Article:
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Tuesday, 25 June, 2002, 15:45 GMT 16:45 UK
Refugees: Ask the expert
Harriet Sergeant, author of a report called "Welcome to the asylum" for the Centre of Policy Studies answered your questions on refugees and asylum seekers in a live forum.

  Click here to watch the forum.  

  • Click here to read the transcript


    The UK Home Secretary David Blunkett is meeting his French counterpart on Tuesday to tackle the issue of illegal immigration to Britain.

    The two men will discuss how to co-operate better to stem the flow of refugees trying to smuggle themselves into Britain from the Sangatte refugee camp in Calais.

    The Red Cross camp described the camp as a staging post for illegal immigrants heading to the UK.

    The Home Office estimates that 1,000 illegal immigrants try to access the UK through the tunnel each week.


    Transcript


    Newshost:

    Harriet, I'll go straight to some of the questions and I have to say that most of them are rather hostile to illegal immigration. Mal, UK: Sangatte needs to be closed. It represents chaos, disorder and loss. It must go.


    Harriet Sergeant:

    I think that's a perfectly fair reaction considering some of the stuff we've been seeing on television. I don't think it's going to make much difference if Sangatte closes or not.

    The Government wants Sangatte to close because it's very visible. Here are all these immigrants trying to get into this country - you can see them. If Sangatte wasn't there, they'd still be trying to get into this country - the gangs would still be trying to bring them in here - you simply wouldn't see them quite as easily.


    Newshost:

    Why do they want to get into the UK as opposed to staying in France?


    Harriet Sergeant:

    Because we have an insatiable demand for their labour. We have a thriving black economy in this country. I had a most interesting lunch with a man from the Inland Revenue who explained to me that the black economy is no longer on the periphery of our economy - it's central to it. The catering industry, for example, which relies heavily on illegal immigration, makes more money than shipbuilding, steel or coal.


    Newshost:

    Steve Morley, UK: I am fed up that we seem to be totally unable to stop people emerging from one tunnel. But then again the British are a soft touch - that's why so many people want to come here.


    Harriet Sergeant:

    I think that's not true. If you look at who is coming into country, 75% of the people coming into this country are young men between the ages of 25 and 35. They are not coming in here for welfare - they are coming in because they want to work and that's where they make their money.


    Newshost:

    Brian, Scotland, UK: There are probably some educated, valuable people queuing to get into Britain.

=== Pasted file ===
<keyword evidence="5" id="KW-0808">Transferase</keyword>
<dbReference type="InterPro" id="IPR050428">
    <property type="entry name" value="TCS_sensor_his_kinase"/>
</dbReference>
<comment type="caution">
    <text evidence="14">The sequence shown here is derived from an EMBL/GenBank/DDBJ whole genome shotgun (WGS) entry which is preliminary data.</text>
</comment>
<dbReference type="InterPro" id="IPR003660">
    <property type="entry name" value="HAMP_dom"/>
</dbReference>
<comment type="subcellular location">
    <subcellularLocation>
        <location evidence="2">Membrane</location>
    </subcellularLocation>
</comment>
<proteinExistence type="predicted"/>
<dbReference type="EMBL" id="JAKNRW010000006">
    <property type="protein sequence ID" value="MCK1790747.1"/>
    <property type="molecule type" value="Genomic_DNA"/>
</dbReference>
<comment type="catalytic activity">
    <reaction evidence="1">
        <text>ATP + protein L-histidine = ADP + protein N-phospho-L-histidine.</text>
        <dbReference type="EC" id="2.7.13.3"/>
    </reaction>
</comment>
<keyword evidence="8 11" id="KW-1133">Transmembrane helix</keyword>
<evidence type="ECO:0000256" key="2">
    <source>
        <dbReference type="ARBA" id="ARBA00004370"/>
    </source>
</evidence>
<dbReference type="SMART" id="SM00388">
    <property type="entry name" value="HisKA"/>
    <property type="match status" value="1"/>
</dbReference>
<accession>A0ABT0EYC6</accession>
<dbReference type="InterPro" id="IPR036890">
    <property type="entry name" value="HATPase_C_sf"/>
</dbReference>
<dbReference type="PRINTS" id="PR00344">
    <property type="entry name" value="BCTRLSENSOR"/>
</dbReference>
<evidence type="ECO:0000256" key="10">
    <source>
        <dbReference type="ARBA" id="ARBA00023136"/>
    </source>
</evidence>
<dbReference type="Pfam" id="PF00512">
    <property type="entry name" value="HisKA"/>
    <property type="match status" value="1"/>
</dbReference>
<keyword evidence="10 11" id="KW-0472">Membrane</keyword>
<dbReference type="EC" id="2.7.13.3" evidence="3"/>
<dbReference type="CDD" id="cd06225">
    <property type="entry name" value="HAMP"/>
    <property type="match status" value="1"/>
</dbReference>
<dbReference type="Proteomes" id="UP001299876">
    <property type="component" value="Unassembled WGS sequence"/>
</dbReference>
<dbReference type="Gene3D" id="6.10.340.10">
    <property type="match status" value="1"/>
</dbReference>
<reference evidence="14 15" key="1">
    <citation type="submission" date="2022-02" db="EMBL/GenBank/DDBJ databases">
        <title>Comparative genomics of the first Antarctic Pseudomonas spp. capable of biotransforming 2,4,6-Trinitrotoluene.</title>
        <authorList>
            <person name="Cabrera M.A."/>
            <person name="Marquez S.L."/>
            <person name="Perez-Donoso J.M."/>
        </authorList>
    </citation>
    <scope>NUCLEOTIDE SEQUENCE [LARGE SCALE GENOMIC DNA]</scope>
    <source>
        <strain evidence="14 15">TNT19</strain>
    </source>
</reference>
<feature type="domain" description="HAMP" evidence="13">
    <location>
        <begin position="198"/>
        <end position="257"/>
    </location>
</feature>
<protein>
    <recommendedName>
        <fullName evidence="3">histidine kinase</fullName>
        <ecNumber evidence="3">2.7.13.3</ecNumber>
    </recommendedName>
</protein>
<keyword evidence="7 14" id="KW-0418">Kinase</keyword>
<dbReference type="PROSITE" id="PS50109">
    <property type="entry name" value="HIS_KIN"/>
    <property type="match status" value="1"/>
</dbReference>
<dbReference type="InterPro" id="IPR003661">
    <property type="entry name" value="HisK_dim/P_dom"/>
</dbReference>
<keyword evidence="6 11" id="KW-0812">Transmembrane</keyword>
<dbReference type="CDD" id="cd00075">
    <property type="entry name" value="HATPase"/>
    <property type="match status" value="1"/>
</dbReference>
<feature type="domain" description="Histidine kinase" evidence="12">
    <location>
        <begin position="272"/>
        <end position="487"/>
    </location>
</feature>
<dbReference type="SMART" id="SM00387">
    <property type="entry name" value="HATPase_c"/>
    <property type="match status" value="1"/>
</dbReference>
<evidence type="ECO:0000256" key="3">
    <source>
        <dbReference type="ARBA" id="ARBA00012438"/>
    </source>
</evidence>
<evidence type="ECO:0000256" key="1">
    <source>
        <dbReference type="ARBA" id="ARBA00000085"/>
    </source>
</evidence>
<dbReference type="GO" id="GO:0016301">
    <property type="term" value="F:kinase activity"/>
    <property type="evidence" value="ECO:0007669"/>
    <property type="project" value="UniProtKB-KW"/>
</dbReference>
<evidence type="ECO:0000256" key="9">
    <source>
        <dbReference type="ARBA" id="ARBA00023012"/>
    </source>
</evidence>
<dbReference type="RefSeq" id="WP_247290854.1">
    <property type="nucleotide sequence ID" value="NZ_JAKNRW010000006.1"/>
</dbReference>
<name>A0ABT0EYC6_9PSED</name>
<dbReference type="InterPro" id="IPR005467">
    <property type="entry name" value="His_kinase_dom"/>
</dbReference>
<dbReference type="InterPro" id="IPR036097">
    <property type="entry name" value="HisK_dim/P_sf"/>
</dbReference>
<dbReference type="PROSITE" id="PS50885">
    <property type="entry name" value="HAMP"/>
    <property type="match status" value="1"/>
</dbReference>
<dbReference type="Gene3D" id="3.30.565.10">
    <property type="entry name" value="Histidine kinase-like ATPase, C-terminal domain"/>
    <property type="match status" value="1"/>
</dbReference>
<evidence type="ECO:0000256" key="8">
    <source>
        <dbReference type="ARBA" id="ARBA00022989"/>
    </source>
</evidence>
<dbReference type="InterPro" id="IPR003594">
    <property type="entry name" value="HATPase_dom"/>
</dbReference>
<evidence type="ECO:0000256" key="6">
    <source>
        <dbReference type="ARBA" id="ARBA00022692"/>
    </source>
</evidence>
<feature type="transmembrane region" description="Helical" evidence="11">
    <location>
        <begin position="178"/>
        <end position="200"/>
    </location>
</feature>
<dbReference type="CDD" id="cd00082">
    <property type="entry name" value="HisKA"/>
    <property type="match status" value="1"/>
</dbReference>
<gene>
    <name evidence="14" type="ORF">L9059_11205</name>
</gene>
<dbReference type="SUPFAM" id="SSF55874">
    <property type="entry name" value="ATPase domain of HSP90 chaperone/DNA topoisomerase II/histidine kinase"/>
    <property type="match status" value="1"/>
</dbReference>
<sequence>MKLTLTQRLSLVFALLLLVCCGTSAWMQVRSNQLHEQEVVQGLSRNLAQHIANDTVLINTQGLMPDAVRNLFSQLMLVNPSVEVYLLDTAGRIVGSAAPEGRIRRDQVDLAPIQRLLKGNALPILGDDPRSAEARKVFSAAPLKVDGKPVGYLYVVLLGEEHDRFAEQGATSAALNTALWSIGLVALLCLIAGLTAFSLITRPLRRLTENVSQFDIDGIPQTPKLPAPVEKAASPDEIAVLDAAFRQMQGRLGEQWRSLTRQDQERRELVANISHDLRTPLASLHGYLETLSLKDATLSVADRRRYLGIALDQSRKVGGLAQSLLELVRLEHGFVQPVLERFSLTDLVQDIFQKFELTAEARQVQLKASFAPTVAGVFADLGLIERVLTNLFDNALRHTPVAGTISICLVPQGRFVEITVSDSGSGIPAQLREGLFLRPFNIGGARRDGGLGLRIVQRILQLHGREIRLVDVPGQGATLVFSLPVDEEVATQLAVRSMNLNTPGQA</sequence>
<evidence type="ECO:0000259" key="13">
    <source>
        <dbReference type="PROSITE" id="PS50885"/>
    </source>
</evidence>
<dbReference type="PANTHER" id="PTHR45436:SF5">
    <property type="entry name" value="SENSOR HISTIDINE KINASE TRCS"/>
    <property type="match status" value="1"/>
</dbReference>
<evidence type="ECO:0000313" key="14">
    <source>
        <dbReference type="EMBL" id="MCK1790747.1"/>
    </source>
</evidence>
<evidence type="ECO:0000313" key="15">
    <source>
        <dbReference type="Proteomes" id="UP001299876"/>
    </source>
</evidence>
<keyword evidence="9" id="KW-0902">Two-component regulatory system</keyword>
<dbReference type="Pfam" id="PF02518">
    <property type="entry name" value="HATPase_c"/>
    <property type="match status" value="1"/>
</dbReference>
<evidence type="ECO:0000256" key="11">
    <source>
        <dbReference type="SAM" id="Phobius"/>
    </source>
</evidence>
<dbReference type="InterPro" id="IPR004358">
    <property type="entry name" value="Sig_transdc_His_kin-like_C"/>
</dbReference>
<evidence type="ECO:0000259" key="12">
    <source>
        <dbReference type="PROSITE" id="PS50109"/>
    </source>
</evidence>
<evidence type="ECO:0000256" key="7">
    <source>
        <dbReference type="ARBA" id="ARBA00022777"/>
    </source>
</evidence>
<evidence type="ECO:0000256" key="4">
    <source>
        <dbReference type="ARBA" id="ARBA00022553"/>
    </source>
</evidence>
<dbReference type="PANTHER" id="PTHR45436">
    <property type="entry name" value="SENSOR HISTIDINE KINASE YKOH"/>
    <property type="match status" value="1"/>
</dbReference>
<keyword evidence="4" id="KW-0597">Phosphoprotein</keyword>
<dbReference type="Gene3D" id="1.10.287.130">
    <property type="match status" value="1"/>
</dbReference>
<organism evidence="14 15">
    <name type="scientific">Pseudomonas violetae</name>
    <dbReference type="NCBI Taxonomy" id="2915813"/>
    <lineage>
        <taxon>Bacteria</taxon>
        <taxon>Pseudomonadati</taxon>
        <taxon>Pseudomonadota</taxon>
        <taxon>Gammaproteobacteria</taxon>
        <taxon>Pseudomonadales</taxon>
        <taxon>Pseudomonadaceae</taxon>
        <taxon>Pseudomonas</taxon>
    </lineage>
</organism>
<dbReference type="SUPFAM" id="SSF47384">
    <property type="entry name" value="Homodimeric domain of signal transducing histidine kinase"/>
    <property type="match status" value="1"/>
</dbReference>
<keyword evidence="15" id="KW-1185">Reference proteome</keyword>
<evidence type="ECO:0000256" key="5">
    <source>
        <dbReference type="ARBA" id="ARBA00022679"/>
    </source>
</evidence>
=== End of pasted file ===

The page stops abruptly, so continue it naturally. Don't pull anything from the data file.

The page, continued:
Harriet Sergeant:

    I think that's a very good point. An awful lot of asylum seekers I've met are extremely educated and we waste their skills. I have an Afghan asylum seeker friend who is a heart specialist - he's delivering newspapers at the moment, he can't work.


    Newshost:

    Stephen W, England: How do you propose we tighten up security and put an end to illegal immigrants entering the country?


    Harriet Sergeant:

    That's the big question. I'm sure that Tony Blair would love to know how to do that. I think first of all we have to have a real political will that we want to stop illegal immigration into this country. A number of immigration officers said at the moment there is no political will. They feel that they're in a fight with a blindfold over their face and one hand tied behind their back. They feel they can stop illegal immigration if there's the political will to back them.


    Newshost:

    How do you think that Mr Blair did at the Seville Summit recently? He went in talking tough but seems to have come out simply with a compromise.


    Harriet Sergeant:

    Well I was a little perplexed about what he was saying. He was saying that we have to be tough on poor countries who are sending immigrants. Well these poor countries make an enormous amount from the remittances sent back by the immigrants. For instance, the UNHCR did a survey of this in the early 1990s and they discovered that in 1989, the Third World was making $20 billion more from remittances than they were receiving in official aid. So they don't care if we started saying - sorry we're going to penalise you - they're making far too much money from this.


    Newshost:

    Phil P, UK: Would it not be better to direct resources back at the refugees' country of origin? Then perhaps these migrants would stay and help rebuild a better country and not try and escape for economic reasons. I am sure it would be better value, we would gain trade and national kinship, rather than envy.


    Harriet Sergeant:

    I agree with Phil - I think that's a very good point and I think if they did stay back it might make an enormous difference and they could perhaps try and change their countries considerably for the better.


    Newshost:

    How many illegal immigrants or people wanting to stay, actually come into this country every year now?


    Harriet Sergeant:

    We have no idea. The Home Office describes this as a "knowledge black hole". Because of our crazy asylum policy - I called my report "Welcome to the Asylum" - we have no idea how many people are coming in here illegally, who they are or even how many people are going back home again and we all think of immigration as people just coming here and arriving but a lot of people are coming and going.


    Newshost:

    John, UK: Why isn't a clearer distinction made between refugees and illegal immigrants? The former have every right to protection, and the latter don't.